William Alfred Webb was famous in Australia as the American who revolutionised the South Australian Railways in the 1920s. His innovations also influenced railway development in other Australian states.
He was a far-sighted, remarkable man of great ability, who led a colossal program to rehabilitate the moribund state railway system, which was so bad it threatened to bankrupt the state treasury.
He believed in hard work and had no time for unions. He never tried to reconcile his views with other people; he was completely indifferent to those who held another view. Nevertheless, with few exceptions he enthused the railway staff, particularly his senior officers, so that the whole system was imbued with the spirit to serve, to persevere and to deliver the goods.
Webb left behind almost no personal correspondence. However, an insight into his attitude to people (or at least those who did not let him down) and the “spirit to serve” is evident in a personal message he wrote in the South Australian Railways Weekly Notice No. 6/23 of 6 February 1923, not long after he took up his post.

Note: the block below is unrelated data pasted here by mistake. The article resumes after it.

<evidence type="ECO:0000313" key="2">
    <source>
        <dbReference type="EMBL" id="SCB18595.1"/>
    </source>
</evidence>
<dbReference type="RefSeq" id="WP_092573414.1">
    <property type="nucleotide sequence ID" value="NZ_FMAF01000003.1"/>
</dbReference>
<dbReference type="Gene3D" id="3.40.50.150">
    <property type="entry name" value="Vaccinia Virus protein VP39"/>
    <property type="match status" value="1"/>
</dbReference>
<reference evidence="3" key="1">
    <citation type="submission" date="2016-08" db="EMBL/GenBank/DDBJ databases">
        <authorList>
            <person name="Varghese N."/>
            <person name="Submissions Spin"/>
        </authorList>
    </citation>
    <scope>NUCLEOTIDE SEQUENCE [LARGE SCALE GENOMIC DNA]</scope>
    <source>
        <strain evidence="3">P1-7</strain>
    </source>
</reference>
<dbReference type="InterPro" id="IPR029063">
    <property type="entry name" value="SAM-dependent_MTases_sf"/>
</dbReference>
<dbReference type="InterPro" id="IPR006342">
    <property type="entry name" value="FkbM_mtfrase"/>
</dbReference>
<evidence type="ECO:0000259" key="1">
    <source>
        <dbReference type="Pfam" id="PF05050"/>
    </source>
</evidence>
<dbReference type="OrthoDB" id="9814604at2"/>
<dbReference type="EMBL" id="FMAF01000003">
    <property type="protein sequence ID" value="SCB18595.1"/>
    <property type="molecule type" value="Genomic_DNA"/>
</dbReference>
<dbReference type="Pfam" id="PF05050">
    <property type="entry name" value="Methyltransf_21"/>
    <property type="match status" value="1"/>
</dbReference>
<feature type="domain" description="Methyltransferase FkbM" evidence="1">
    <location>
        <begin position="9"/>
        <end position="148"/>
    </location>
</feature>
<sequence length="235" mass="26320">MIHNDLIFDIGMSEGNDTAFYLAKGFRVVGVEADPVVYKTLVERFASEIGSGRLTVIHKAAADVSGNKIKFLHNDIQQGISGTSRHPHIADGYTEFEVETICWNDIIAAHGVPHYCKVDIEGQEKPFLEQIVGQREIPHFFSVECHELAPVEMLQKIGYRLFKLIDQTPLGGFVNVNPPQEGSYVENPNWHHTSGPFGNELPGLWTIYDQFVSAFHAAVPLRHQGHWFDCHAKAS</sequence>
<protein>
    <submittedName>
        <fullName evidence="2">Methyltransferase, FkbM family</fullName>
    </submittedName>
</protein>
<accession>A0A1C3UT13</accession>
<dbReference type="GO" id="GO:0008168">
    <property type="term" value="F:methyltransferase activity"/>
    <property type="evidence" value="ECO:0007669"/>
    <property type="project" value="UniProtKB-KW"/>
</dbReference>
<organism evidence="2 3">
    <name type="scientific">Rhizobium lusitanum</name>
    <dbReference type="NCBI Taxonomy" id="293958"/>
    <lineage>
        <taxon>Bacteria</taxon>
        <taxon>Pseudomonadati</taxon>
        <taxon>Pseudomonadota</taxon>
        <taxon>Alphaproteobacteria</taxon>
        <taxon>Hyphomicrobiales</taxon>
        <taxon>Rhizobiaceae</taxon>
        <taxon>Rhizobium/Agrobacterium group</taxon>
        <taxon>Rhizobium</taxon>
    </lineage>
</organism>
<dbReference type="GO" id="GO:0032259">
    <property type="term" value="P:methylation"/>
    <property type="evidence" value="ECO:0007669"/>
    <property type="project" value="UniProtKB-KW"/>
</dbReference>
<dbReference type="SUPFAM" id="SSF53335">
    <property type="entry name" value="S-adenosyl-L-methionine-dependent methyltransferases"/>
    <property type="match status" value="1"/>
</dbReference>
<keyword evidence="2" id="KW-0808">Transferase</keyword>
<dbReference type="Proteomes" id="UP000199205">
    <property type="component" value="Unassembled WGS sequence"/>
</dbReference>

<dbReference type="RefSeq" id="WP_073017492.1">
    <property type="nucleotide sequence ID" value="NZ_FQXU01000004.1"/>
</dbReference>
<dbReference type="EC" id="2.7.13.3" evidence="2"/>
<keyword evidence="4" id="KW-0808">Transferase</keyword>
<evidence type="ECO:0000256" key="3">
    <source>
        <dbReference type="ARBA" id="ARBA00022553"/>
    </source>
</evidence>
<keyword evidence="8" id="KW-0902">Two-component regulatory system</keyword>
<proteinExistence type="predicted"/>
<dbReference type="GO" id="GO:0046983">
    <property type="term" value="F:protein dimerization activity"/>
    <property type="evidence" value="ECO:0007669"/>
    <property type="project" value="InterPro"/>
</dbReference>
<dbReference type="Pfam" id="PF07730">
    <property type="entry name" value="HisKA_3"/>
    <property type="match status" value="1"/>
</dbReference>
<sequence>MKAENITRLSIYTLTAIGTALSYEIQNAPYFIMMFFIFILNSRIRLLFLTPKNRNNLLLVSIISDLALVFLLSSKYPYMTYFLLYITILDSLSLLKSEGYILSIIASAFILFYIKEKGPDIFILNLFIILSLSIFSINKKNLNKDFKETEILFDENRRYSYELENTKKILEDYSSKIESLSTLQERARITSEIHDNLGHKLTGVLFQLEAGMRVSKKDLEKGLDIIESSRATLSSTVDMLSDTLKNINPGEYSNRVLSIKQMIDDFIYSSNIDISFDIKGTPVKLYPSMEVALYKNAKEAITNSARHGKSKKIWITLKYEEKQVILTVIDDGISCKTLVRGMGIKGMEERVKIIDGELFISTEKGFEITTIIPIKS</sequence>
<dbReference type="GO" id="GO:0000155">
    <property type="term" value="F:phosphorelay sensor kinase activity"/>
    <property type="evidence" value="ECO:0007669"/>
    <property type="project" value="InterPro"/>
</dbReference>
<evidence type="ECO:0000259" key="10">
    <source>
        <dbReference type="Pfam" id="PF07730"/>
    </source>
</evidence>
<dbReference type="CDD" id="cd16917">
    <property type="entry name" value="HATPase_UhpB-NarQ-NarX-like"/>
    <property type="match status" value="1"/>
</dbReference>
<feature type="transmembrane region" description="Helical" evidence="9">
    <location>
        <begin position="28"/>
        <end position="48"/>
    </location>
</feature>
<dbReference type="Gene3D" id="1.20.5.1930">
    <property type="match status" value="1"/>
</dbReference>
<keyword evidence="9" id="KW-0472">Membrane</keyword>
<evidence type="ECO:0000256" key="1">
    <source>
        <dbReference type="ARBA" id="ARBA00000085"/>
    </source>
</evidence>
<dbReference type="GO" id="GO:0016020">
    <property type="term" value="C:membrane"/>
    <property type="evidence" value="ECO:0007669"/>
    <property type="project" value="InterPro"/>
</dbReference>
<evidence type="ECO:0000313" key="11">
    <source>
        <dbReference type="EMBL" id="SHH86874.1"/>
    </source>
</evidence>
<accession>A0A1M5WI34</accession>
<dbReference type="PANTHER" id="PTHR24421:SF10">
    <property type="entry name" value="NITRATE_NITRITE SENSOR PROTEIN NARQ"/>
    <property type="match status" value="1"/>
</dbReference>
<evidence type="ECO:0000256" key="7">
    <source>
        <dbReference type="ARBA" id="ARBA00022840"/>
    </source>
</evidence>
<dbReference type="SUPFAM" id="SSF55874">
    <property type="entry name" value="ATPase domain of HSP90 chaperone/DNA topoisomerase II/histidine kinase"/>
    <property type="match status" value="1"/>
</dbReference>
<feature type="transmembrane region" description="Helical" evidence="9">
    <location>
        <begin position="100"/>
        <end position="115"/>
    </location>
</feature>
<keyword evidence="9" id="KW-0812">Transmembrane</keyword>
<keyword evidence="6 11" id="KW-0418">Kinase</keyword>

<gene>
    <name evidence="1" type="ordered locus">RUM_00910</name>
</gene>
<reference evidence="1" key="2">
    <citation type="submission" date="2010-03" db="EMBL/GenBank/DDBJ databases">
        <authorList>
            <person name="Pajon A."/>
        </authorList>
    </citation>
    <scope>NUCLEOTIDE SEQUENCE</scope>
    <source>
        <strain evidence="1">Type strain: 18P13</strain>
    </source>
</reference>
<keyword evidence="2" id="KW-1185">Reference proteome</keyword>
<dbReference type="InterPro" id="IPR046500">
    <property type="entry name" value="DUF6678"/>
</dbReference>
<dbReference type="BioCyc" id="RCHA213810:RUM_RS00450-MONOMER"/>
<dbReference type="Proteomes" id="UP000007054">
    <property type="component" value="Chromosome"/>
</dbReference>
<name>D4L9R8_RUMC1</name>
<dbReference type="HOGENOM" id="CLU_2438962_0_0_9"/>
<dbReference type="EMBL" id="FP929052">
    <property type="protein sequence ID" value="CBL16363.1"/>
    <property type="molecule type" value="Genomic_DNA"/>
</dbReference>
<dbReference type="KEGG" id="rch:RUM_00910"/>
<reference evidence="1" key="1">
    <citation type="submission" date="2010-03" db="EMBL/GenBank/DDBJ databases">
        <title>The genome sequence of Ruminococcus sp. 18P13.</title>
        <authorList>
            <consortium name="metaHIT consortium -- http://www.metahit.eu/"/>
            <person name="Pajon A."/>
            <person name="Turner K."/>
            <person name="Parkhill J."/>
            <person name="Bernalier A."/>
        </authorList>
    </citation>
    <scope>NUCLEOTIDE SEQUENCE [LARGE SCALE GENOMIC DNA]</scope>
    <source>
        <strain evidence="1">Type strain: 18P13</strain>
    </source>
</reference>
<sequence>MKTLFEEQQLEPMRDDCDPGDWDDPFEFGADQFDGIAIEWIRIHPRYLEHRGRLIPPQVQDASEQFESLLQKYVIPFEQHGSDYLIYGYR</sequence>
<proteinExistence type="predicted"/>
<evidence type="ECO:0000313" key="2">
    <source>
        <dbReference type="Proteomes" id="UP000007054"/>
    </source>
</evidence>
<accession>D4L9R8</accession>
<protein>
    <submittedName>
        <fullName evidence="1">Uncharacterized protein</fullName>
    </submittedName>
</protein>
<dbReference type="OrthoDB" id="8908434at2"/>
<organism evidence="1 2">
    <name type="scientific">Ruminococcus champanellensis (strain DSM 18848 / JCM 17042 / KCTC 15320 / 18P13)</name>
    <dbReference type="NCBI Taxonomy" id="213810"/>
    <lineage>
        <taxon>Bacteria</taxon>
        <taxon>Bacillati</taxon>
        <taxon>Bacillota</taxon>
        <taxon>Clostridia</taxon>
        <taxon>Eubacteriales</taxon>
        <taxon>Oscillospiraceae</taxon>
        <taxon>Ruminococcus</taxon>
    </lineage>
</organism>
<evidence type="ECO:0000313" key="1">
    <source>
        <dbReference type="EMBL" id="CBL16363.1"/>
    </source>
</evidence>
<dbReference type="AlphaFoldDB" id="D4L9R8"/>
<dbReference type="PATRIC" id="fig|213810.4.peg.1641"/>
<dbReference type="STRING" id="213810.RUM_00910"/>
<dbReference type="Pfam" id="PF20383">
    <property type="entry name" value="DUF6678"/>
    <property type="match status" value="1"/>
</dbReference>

[In his message Webb refers to A man’s a man for a’ that. This is the recurring theme in a profound Robert Burns poem of 1795, Is There for Honest Poverty. The phrase asserts that wealth, or lack of it, and social class should not be the measure of a man's true worth. In its wider sense the poem expresses egalitarian ideas of society that were radical at the time. Though probably less well known today than in 1923, its message is timeless.]
More information on Webb is in a Wikipedia article and an Australian Dictionary of Biography entry.
A description of Webb’s locomotives is on another page.